Coming soon to your nearest theatres... Maybe?
With Tamil Cinema witnessing a slew of delayed releases in recent times, let's hear from members of the film fraternity about its impact on their respective careers and more
Over the past couple of years, one thing that has been common in Tamil cinema has been the slew of delayed releases finally hitting the theatres. In just the past two months, films like Takkar, Bommai, Yaadhum Oore Yaavarum Kelir (YOYK), Raavana Kottam and Kasethaan Kadavulada hit theatres after being in the cans for a long time.
While the pandemic was a major hindering force, it cannot be named as the sole reason for the deferral of these films, which were also stuck due to production issues. However, what is common is the heterogeneous impact that affected the assorted mix of people involved in a project, including the director, producer(s), actors, technical crew, and the like. What goes through their minds and lives when a film is subject to inordinate delays?
“Delays are very common in the industry, and it is definitely not under our control. Taramani was released 3.5 years after we began production. Rocky was delayed due to the pandemic and I was hesitant to do any other film in between because I wanted Rocky to release first,” says actor Vasanth Ravi, who is now grateful for the lineup of films he has coming up, including Jailer. But this level of pragmatism isn't something that is common with all the players in this issue.
The hampering catalysts
The stimulus for deferral in the completion and release of a film is observably different for varied film projects. Pointing out that the pandemic caused the first obstruction, director Venkata Krishna Roganth who made his debut with YOYK explains that the hesitance of the producers to continue backing a delayed project accounts more for the delay. “If everything went well, the film, which began production in 2019, would have been released latest by December 2020. While COVID-19 accounted for 25 per cent of the delay, the investment made by the producers, their hesitation to proceed with the project and the advice they received for the same, caused the remaining 75 per cent,” he adds.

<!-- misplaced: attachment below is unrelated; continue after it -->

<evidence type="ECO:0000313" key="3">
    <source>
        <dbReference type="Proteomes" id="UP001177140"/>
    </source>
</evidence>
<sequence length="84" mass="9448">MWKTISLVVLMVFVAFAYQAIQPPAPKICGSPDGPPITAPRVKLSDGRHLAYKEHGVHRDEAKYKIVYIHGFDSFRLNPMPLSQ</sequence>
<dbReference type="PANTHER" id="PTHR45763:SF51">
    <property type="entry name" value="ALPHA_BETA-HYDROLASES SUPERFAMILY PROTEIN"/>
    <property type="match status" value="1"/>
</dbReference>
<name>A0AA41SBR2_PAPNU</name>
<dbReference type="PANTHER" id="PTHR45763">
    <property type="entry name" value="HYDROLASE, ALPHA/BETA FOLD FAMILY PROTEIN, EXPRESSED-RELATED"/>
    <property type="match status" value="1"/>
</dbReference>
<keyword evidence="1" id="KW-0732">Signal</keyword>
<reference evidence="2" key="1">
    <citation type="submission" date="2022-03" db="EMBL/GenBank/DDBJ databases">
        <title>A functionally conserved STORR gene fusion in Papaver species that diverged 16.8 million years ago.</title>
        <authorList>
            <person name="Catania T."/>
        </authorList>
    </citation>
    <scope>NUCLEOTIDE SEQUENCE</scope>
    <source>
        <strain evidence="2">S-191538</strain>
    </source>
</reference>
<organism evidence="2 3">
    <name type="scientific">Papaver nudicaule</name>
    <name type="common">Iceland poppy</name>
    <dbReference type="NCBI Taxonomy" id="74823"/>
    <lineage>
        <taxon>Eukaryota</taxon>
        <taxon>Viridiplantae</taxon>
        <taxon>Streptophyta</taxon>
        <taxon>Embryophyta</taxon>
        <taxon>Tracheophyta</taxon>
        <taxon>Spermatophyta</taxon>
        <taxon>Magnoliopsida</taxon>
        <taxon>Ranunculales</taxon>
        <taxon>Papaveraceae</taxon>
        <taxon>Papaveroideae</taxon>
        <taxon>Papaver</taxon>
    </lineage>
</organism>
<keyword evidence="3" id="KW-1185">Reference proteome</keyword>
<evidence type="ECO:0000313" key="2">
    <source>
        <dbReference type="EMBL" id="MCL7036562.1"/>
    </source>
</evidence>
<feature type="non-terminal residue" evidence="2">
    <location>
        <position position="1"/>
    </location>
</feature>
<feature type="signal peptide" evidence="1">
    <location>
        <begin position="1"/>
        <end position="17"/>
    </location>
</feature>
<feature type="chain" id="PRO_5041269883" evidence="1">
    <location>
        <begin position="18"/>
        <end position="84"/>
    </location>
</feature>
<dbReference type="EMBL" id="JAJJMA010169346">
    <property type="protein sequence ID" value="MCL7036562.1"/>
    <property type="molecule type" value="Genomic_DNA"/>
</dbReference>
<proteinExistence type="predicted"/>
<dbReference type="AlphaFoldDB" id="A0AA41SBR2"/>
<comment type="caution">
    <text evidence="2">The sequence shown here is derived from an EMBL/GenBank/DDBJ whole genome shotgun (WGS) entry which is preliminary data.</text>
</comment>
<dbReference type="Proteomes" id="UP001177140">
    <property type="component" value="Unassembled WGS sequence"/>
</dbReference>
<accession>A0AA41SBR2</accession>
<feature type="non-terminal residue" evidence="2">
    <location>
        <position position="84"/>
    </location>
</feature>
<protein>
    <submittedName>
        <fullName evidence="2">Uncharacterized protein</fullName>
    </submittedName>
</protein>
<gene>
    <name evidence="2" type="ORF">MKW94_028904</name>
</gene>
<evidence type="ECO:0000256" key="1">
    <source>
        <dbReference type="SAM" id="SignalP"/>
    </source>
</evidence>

Director Sri Ganesh, who had a hit debut with 8 Thottakal in 2017, had a setback after the postponement in production of his sophomore, Kuruthi Aatam. Announced in 2018, the director shares that the actors’ schedules were one of the grounds for the delay, but not the foremost. “The main reason for the production delay was financial difficulties. Of course, there are also other undisclosable factors.”
The young director further also divulged that at one point the delays also gave him the dilemma of letting go of the project, but he chose to stick on to it. “A lot of debut artists and technicians were associated with Kuruthi Aatam. I could not be selfish and let go of the project because that would mean affecting a lot of people’s livelihoods.”
Stumbling through production
The woes of those involved in a film project do not miraculously vanish once the shooting gets back on track. In fact, that is when they start facing more snags. Shanthanu Bhagyaraj, who resumed shooting for Raavana Kottam 1.5 years after the first schedule, says that maintaining the look for the film was the biggest challenge. “I had a bunch of films for which I was shooting during the break for Raavana Kottam. Returning to the look and filming counteractive shots a year and a half later, was extremely challenging.”
Roganth, had a different set of problems as his film had war sequences set in Sri Lanka. “Everything had changed by the time we returned for the shoot, almost 250 days later. We were pushed to shoot the Sri Lanka war flashback portion in 3 to 4 days, as opposed to the original 8 days schedule that we had planned. Other scenes, including the climax, were shot in 2 days,” reveals Roganth, adding that the rushed schedule definitely affected the quality of the film.
Echoing this sentiment, Sri Ganesh observes that nine out of ten times when a film is delayed, the technical quality of the film is directly affected. “Kuruthi Aatam was in the can for a long time, and the release was finalised at the last minute. A lot of visuals and editing were incomplete. I felt helpless as most of the edits were not in my hands.”
The post-production paradox
While the challenges of actors and directors are complex, they are also documented. However, the technical crew’s efforts during such instances are often overlooked. An editor or a music composer is tasked with patching up continuity and making the audience forget that the film is a deferred one.